These gates are simply AND/OR/XOR gates with a NOT gate placed on their outputs. The resulting effect is that if the input was A + B =1(OR gate), it would change to A' + B' =1(NOR). If it was AB = 1 (AND gate) then it would change to A'B' = 1. If it was an XOR gate it would also invert. Note that XOR gates aren't represented in boolean algebra by the common addition or multiplication signs, however XOR is equal to AB' + A'B. This shows the three gates. I will show two ways to represent them (with a bubble on the outputs, and with the full NOT gate. Both mean the same thing).
Now that you have an understanding of the basic boolean algebra concepts as well as their logic gate equivalents, it is time to learn about truth tables. A truth table is a table used to show all of the possible outputs for a given set of inputs. It is also used to dictate the outputs a person would want from every possible combination of inputs. It is possibly the most powerful tool in creating a logic circuit that will do what you want it to do.
For example, what if we wanted to convert a 4-bit binary number into language readable by a 7-segment display. This means that we need 4 inputs for the binary number that we are attempting to convert. We will name these inputs A,B,C and D. Notice that the inputs were place on the left side of the table in columns. The (none) represents where we will place the outputs that have not yet been defined. As you can see the 4 inputs take up 16 rows in order to show every possible combination of inputs.
Next we will add the outputs. For a binary to 7-segment decoder we would need 7 outputs. 1 output for each segment of the display. Later we will link these outputs to 1 segment each. I labeled the outputs according to the segment they will be attached to (on the 7 segment display)
This shows the segments each output corresponds to.
Next we are going to assign values to each of the outputs. The way we do this is as follows.
1. We look at row one. The value in the inputs is 0 (A=0,B=0,C=0,D=0).
2. If the inputs were equal to zero, that would mean we would want to display zero on the seven segment display. So we change the value in each output column to 1, except for the value in the column labeled middle, because in representing a zero in a seven segment display, we would need to turn on every segment except for the middle one. If you correspond the values in this image to the image of the 7 segment digit, you will see that we have represented a zero. Assuming that the segments are lit up when a value of 1 is present and turned off when a value of 0 is present.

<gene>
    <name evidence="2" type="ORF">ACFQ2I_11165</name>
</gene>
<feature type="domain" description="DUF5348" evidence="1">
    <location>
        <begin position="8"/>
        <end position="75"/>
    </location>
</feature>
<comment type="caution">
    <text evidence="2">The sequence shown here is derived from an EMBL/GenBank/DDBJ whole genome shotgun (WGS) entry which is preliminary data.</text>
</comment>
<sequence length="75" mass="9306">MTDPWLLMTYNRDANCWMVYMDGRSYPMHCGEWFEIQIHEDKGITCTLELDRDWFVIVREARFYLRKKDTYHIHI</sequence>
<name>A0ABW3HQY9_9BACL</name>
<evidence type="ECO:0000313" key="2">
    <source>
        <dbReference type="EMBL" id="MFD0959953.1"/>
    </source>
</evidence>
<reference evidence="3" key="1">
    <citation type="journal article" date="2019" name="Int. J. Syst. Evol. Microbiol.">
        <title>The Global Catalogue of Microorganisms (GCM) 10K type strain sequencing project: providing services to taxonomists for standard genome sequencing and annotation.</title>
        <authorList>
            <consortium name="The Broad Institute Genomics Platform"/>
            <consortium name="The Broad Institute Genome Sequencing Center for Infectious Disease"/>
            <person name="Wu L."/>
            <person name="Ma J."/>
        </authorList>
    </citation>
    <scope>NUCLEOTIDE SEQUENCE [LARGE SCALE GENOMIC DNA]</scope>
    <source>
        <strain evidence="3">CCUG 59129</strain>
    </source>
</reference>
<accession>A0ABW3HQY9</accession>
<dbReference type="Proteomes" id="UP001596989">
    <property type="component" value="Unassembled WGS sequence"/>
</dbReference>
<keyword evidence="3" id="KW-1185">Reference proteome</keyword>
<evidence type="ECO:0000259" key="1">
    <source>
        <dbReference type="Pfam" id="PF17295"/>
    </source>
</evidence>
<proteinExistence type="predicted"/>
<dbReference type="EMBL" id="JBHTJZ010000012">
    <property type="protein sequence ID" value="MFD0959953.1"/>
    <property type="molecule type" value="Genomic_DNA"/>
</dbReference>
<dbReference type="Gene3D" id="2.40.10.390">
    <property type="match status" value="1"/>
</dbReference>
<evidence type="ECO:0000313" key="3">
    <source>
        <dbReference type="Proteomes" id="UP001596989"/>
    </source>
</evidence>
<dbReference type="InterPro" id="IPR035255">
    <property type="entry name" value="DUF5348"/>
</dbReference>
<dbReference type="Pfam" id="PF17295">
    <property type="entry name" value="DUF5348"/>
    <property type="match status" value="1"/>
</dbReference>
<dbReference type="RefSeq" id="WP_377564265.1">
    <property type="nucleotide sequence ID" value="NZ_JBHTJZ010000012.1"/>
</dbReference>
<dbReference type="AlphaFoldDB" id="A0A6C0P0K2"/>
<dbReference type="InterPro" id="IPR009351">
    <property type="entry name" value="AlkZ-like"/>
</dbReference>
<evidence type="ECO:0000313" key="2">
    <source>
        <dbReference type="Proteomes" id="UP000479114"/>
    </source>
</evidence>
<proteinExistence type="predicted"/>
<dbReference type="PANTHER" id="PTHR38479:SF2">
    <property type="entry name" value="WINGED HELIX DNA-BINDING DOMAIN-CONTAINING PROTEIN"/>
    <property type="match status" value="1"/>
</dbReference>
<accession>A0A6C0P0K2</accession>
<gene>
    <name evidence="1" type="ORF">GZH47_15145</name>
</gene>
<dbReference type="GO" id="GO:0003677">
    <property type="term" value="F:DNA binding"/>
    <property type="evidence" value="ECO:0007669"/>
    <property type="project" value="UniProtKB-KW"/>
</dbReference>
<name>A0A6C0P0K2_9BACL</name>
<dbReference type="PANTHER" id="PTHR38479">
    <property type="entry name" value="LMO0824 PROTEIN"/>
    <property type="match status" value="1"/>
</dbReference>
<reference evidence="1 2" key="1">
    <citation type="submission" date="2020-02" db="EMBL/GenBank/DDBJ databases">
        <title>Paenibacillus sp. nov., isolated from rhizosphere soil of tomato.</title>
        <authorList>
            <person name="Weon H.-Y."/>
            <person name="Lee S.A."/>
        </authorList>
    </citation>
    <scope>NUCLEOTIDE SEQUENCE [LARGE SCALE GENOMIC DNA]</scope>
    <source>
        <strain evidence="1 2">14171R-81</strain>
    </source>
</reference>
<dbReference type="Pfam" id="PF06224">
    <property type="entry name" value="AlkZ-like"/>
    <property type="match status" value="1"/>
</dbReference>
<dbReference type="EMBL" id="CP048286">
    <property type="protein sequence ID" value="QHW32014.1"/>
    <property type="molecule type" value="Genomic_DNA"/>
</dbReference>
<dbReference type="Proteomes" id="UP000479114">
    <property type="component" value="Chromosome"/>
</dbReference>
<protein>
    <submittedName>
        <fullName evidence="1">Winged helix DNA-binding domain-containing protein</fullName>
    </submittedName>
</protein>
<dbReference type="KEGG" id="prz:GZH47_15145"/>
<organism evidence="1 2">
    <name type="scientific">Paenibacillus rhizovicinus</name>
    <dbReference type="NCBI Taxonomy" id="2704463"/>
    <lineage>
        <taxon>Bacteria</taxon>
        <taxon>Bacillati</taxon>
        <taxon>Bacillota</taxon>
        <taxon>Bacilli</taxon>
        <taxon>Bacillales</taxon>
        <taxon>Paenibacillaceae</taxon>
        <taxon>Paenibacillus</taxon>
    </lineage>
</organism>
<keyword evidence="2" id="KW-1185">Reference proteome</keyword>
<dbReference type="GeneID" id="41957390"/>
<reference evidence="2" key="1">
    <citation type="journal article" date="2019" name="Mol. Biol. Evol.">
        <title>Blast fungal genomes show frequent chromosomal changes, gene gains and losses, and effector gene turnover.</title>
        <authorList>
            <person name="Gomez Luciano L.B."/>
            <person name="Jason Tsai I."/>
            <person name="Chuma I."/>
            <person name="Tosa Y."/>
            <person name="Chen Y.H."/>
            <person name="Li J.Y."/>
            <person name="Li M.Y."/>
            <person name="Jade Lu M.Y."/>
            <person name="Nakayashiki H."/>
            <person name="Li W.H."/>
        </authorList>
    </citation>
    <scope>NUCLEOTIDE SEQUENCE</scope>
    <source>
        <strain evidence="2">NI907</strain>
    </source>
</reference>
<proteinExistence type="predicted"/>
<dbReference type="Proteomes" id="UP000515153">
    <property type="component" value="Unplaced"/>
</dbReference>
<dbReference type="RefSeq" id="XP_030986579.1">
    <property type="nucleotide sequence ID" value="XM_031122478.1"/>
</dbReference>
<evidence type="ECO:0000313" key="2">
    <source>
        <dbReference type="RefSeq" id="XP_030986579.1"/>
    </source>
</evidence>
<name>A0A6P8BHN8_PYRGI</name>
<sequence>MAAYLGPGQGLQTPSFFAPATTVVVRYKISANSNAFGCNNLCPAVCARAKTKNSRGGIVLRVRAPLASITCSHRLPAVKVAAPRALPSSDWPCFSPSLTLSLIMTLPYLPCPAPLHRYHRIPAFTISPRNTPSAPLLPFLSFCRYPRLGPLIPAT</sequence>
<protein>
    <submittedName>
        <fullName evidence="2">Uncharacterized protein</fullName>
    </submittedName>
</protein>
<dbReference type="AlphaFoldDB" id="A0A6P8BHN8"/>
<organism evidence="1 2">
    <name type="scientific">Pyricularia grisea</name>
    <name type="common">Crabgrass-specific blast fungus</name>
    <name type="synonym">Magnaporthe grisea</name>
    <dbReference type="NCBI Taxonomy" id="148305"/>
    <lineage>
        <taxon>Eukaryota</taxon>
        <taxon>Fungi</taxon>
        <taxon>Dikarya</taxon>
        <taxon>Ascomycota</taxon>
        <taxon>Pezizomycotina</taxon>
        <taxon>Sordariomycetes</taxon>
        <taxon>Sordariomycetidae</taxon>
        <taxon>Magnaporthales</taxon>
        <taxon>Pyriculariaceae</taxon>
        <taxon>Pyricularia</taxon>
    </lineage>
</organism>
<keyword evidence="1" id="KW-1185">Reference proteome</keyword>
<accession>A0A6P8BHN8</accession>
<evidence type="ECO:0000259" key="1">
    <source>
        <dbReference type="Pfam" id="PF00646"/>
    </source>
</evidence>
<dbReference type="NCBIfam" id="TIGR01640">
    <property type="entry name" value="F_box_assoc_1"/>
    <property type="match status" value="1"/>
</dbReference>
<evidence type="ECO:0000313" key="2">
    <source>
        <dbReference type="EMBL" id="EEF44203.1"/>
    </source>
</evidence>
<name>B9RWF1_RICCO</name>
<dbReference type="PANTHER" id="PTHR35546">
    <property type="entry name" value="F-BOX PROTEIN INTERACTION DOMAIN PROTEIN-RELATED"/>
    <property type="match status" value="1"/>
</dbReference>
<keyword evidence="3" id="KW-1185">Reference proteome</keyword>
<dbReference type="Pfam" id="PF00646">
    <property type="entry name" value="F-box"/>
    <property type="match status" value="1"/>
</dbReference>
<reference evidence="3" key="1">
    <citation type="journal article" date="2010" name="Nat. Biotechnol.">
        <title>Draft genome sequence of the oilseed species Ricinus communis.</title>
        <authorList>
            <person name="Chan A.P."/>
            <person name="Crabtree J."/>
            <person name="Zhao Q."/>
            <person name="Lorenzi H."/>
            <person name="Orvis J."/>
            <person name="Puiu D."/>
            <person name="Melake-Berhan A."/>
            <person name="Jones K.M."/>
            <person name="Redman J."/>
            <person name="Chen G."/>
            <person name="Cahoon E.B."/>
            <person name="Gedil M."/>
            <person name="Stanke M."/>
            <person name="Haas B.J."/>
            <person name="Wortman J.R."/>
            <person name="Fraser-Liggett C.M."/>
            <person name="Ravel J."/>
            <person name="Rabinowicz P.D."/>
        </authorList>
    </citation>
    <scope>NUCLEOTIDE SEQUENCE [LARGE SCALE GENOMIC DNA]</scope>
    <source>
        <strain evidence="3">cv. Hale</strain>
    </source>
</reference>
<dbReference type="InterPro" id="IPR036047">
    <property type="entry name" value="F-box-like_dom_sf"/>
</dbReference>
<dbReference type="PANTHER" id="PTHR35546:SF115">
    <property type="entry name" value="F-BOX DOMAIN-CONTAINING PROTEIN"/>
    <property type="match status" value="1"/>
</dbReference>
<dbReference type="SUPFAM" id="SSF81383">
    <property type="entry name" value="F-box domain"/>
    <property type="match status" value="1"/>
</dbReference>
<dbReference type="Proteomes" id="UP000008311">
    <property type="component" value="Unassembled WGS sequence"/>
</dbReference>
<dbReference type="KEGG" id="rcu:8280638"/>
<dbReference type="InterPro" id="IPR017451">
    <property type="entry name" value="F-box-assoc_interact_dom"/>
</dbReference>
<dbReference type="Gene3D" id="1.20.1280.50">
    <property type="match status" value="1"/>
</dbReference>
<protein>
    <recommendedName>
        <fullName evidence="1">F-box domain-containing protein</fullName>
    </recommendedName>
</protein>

3. We will go down every row, one row at a time and do the exact same thing. Note that we will not need to continue after the tenth row, as for a single digit the highest value displayable is 9. (the values in the rows after A=1, B=0, C=0, D=1 (9) can be left as x, which means "don't care". By doing this we define that the outputs for the inputs 1001 to 1111 don't matter, and they can be either 1 or 0.) However if you were doing a hexadecimal display, you may want to use all of the rows. This is what your table should now look like (for 0-9).
Now we have finished our truth table. We have defined our inputs as A,B,C,D for our 4-bit binary input, and we have defined our outputs which each correspond to a segment on a seven segment display digit. The next step is to convert this table into a logic circuit.
Building the circuit
The next step is to extract the information from the truth table. To do this we will start by looking at each output. For the first output, TOP, if you look down its column you will notice that it is equal to 1 in 8 of the rows. Theses are the rows we are going to focus on.
Deriving the equations
We will focus on the TOP output for now. We are going to generate an equation from TOP. The method is as follows.
1. Look down the TOP column. As you can see, the first 1 is in row one. Take note of the value of the inputs in this row.
2. The inputs for this row are A=0,B=0,C=0 and D=0. Write on a piece of paper, TOP = A'B'C'D'
3. Once again look down the TOP column until you find the next 1. The next 1 is located on row three which has the values A=0,B=0,C=1 and D=0.